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Colts' Special Teams Units, For The Most Part, Thriving

Intro: The Indianapolis Colts have the top kicker and punter in the league through the first 10 weeks of the season, while their kick return unit ranks in the top four in the NFL.


INDIANAPOLIS — Indianapolis Colts special teams coordinator Tom McMahon has a "take 'em or leave 'em" type of attitude when it comes to statistics; while they can be a good indicator of what you're doing well — and not so well — the value of some statistical categories in the NFL might be overblown a little too much.

But through 10 weeks of the 2016 regular season, McMahon, for the most part, likes what he sees from his various special teams units — both on the field and in the stat sheet.

The Colts boast the top field goal kicking and punting units in the league so far, and their kick return unit — which had two huge plays in their last game against the Green Bay Packers — ranks in the top four in the NFL.

While McMahon acknowledges there's "a long ways to go" in the season, which continues Sunday against the Tennessee Titans at Lucas Oil Stadium, he's encouraged by what he's seen out of his players thus far.

"There's some really good things," McMahon said. "This group, I'll tell you what, they're fun to coach. Really, really young group — youngest group I've ever had — and our veterans are leading and doing it the right way."

Here's how the Colts stack up statistically in each special teams category through 10 weeks of the regular season:

• Field goals:the Colts are one of two teams in the NFL — the Baltimore Ravens being the other — to have connected on every single field goal and extra point attempt this season. Adam Vinatieri has hit all 19 field goals — including 11-of-11 from 40 yards and beyond — and all 24 extra-point attempts.

• Punting: the Colts' Pat McAfee is No. 1 team in the NFL with a 50.8-yard average per punt; his 47.3 net yards-per-punt average is also tops in the league. Only 13 of McAfee's punts have been returned, which is tied for the seventh-least in the NFL.

• Kickoff return: The Colts average 27.3 yards per kickoff return, ranking fourth in the NFL. That's 545 total yards — which ranks second — on 20 total returns. Indianapolis is also one of three teams (Philadelphia and Miami, the others) to have returned a kickoff for a touchdown.
• Punt return: The Colts average just 6.4 yards per punt return, which ranks 26th in the league. Their longest of the season thus far has been a 20-yard return. Indianapolis has also successfully called for a fair catch on 12 punt returns, which is tied for the 13th most in the NFL.
• Kickoff coverage: Opponents get 20.9 yards per kick return so far this season against the Colts, which ranks 13th in the league. But Indianapolis has been pretty good at avoiding giving up the big kick return; the longest the Colts have allowed so far was a 32-yard return. Only four teams have allowed a shorter longest kickoff return thus far.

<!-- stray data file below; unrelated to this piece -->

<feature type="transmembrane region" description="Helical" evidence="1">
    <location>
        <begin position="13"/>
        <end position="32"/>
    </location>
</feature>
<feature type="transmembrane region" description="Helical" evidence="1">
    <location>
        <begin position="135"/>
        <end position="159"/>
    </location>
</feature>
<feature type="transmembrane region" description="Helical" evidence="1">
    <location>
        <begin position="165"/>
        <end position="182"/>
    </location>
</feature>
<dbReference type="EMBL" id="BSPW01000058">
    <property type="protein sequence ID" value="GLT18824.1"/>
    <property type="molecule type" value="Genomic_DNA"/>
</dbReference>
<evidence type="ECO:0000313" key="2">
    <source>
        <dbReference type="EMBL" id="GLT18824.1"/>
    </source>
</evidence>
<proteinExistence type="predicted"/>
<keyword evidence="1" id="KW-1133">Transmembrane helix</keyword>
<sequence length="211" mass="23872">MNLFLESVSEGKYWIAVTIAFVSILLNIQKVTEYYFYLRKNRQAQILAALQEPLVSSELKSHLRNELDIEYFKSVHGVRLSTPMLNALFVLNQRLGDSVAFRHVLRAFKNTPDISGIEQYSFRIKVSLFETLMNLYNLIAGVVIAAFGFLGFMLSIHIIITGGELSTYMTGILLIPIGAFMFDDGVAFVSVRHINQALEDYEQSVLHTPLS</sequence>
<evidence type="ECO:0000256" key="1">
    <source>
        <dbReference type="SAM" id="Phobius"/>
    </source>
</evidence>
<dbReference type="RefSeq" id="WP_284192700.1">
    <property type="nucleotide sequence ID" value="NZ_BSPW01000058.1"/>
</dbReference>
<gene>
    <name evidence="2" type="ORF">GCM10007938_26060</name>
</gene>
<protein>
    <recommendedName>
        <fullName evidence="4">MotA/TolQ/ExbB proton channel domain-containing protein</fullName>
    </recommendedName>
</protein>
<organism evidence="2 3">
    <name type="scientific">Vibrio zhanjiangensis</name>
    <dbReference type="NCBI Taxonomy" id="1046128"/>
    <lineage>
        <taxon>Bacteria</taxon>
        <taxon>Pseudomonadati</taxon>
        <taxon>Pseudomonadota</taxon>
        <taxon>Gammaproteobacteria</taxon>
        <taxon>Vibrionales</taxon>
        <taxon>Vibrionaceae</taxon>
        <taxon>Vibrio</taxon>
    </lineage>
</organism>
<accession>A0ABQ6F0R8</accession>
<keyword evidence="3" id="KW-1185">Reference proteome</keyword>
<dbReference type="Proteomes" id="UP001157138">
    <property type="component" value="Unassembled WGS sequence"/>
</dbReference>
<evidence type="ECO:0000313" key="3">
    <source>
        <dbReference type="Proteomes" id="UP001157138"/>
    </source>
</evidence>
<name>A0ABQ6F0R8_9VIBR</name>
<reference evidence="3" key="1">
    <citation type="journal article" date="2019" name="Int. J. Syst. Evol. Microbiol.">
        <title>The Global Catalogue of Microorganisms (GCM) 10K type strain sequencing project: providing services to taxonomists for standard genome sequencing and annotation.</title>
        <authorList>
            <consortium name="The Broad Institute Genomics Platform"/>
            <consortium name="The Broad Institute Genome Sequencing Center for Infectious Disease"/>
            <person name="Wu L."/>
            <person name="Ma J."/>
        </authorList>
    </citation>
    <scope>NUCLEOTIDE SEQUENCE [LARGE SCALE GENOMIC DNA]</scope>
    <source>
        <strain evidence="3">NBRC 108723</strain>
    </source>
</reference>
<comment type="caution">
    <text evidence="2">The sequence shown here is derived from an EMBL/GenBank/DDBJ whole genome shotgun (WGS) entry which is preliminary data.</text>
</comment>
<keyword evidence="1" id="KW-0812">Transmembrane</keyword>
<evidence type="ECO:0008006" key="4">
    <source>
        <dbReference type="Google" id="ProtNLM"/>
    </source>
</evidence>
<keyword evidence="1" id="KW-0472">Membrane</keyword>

• Punt coverage: The Colts allow an average of 10.2 yards per punt return, ranking 14th in the league. The longest punt return Indianapolis has allowed so far has been 28 yards, which ranks 16th.

Basically, when it comes to specialists — those whose sole jobs are to perform for the special teams units (this includes the ever-consistent long snapping of Matt Overton — nobody has been better than the Colts.

The returning has been a mixed bag. Kickoff returns have seen flashes, including Jordan Todman's 99-yard kickoff return for a touchdown Week 9 against the Green Bay Packers; punt returning, since dynamic playmaker Quan Bray was put on IR on Oct. 18, has been subpar.

And the Colts' kick and punt coverage units have been a little better than average so far.

For McMahon, the key is staying consistent where the Colts have done well, and continuing to address areas of improvement. It may sound simple, but it takes a lot of work by a lot of players each and every week to get the job done.

"We've got to look within ourselves," McMahon said. "We've gotta fix (them) — that's what this group's done all the way through, and I think the one thing we have to do is look at every single area that we can improve, and so far this year, these guys have came in each week and tried to do that."

McMahon said he appreciates the help he gets daily from his assistant, Maurice Drayton, as well as several other Colts coaches who have helped take hold of the team's special teams units — many of them consisting of mostly rookies or first- or second-year players — and holding them to a high standard.

"We don't have a lot of fault in our room; we're going to have a lot of fix, because there's going to be things that go wrong, and you can't ever make it any better if you don't address it," McMahon said. "And these guys are coachable; I coach hard, they respect that, they want to be coached hard, and the room's getting better."

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